During Holy Week in the Episcopal Church and other liturgical churches, the church becomes theater. The set is built where the story of Jesus’ last days on Earth is not just read but reenacted. We take our lead from our Jewish heritage where the stories of our faith, like Passover, are not seen as ancient history but rather God’s story continuing to be lived as we live out our relationship with God. As the rabbis will tell, “When the Israelites went through the Red Sea on their way to freedom from slavery in Egypt, our feet get wet!" The beautiful story of God is always up and running as we say, “As it was in the beginning, is now and will be forever."
So each year at Holy Week the set is constructed, the cast members rehearse, and the director, God’s spirit, joins us for the telling of one of the greatest dramas the world has ever known.
ACT ONE is named Palm Sunday. Playing Sunday, it is Jesus’ procession into Jerusalem for the last time. You may notice parades outside churches with people waving palm branches and singing. As we embody this procession ourselves, we, too, are caught up in this drama. God walks with us into difficult places, does not hide from truth telling, even to the point of death. Jesus’ procession came from the east into Jerusalem; it is said in direct opposition to the king’s procession that always came in from the west where the royal palace stood on the shore of the Mediterranean Sea. As we parade into church we ask ourselves, which procession is ours? Is it the powerful empire parade or God’s procession for justice and peace for all citizens of the earth?
ACT TWO is shown on Maundy Thursday. This is the retelling of Jesus’ last meal with his friends before he is arrested and sentenced to death. It is the night Jesus tells them that whenever they sit down for a meal in memory of Jesus, he will be present. This is reenacted every Sunday at St. Mary’s. We remember Jesus’ promise to us, and we share a meal together and feel his presence among us.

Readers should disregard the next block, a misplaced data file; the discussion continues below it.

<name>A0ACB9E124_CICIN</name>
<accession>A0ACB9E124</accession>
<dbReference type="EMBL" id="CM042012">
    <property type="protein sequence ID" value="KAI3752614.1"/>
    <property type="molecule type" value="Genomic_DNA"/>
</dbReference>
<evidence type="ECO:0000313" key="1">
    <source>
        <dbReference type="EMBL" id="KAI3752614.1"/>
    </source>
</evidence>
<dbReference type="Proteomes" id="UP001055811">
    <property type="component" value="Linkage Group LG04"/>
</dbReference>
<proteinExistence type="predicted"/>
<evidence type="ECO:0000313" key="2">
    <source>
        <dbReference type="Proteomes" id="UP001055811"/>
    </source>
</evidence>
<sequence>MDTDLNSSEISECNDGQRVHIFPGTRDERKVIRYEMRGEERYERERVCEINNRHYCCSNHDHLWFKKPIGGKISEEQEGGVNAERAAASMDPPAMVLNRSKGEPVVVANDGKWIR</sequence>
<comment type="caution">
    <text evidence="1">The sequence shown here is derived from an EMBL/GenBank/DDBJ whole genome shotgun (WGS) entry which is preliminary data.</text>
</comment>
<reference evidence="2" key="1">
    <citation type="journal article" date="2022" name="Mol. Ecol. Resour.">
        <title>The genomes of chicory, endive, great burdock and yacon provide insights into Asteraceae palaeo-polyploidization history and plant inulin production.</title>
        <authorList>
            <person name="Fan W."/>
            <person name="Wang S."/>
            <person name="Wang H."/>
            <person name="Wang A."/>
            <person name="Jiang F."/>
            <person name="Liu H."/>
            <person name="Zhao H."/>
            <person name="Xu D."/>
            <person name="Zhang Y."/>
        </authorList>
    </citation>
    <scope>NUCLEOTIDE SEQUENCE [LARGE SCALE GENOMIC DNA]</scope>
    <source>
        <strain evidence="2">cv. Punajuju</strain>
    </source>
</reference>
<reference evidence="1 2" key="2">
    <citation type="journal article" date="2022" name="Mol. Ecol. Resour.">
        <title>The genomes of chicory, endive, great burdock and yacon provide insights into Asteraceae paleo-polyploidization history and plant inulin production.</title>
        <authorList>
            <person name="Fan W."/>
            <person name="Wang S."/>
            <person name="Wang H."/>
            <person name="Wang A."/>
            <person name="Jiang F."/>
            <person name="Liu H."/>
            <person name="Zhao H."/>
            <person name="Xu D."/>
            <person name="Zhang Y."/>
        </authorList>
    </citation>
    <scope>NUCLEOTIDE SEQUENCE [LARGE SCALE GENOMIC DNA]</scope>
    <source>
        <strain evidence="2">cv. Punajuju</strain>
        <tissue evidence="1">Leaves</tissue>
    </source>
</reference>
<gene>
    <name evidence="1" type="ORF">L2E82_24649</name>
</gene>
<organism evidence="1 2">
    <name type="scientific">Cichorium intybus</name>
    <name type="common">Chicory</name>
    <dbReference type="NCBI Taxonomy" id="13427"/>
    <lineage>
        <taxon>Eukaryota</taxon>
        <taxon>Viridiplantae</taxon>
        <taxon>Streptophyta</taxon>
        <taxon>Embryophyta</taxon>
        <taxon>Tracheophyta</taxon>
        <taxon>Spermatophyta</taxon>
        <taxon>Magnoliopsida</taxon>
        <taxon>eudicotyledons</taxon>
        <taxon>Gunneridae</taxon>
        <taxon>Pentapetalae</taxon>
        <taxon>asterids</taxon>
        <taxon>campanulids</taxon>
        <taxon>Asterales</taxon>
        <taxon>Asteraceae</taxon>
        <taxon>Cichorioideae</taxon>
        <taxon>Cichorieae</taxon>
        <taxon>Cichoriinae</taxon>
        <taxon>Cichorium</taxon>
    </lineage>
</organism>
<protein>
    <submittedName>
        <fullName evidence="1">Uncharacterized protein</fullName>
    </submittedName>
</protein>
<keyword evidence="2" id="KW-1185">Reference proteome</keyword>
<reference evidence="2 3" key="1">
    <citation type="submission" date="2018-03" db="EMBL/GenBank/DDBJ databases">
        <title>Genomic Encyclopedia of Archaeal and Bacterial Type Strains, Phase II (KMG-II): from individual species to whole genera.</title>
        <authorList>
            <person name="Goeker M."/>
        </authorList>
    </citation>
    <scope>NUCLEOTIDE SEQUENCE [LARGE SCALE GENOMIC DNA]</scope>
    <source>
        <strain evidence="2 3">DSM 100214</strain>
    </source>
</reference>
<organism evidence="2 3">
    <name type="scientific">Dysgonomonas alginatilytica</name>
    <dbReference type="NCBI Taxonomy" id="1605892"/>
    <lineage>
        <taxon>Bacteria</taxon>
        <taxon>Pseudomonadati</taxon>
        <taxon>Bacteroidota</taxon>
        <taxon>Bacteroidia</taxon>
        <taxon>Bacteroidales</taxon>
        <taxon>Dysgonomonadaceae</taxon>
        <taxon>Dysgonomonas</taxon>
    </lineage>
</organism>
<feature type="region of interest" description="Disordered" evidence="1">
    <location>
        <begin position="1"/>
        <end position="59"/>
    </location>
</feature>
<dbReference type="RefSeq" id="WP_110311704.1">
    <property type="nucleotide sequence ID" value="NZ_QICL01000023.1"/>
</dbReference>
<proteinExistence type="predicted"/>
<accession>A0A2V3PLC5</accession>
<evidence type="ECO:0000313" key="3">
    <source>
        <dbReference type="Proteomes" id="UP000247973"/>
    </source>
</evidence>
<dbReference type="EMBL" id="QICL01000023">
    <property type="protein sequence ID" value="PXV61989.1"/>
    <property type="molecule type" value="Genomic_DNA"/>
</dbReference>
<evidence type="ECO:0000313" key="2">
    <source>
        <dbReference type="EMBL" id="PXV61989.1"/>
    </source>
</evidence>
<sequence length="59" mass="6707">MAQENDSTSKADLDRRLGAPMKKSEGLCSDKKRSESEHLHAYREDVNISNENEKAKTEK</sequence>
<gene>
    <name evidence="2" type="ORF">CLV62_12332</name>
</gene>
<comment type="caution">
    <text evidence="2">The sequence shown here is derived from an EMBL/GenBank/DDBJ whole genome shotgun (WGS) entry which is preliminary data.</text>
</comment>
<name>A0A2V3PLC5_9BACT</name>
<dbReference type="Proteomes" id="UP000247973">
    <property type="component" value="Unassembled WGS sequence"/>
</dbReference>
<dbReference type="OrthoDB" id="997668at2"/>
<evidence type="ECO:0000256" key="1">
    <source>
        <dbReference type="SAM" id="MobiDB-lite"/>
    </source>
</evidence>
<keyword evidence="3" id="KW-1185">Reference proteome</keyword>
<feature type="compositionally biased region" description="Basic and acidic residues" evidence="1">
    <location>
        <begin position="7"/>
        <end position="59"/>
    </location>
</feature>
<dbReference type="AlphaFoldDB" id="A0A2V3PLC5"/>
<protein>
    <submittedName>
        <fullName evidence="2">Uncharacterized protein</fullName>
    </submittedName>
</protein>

ACT THREE is Good Friday, April 2, the story of Jesus’ suffering and death on the cross. This act is offered in two showings: one on Palm Sunday, which is also called Passion Sunday, and one on Good Friday. When read on Sunday it is heard somewhat out of sequence but it is offered for those who can only attend church on Sunday so they don’t miss this crucial piece of the plot. Without Act Three, Easter Sunday loses much of its meaning.
Act Three warrants the warning: “viewer discretion advised." It is not an easy story to hear. To watch and see anyone suffer a brutal death is difficult, but there is more going on here. As we take in the scene we are in part indicted as we consider our place in the suffering and death of God and God’s gift of love to us. In the swirl of emotion brought about by violence and brutality inflicted on an innocent, there is also the wonder of the love that willingly bore the nails of this cross. God faces suffering and evil and does not turn away. Life is full of suffering. In this play we find out that where God desires to be is in the very middle of it all. At this crossroad, God meets us in our suffering, knows us in our suffering, comforts us in our suffering, not as a bystander but in the leading role.
On Holy Saturday, April 3, the theater goes dark. It is the Sabbath. There is no work. Some say you shouldn’t even pray on the Sabbath as it is God’s day off, too. But Holy Saturday is an important part of the production. It is time for stillness and preparation for what is the climax of the story. Maybe it can be seen as the intermission: a break in the action so we can catch our breath and come back for the final words.
THE FINAL ACT is Easter Day, April 4. It’s the closing act and the opening act! God is always acting in our lives. It begins at St. Mary’s at 5:30 a.m. when it is still dark. We enter our church theater with only candles to light our way. It is the tomb where we left Jesus dead at the end of Act Three.
But in God’s life, death is not the final scene. God’s story is the great reversal, the greening power of God unbounded by scorched earth or drought.
What is revealed is the things that were cast down are being raised up, things that had grown old are made new.
No tickets are needed. There is a seat saved for you. If you get there and like the theater, there is a way to hook you up with season tickets! The drama of God transforming the stage we live on is continuous, and you have already been cast in a prominent role.
Hope to see you there!
THE REV. ELIZABETH I. RECHTER is rector St. Mary’s Episcopal Church in Laguna Beach.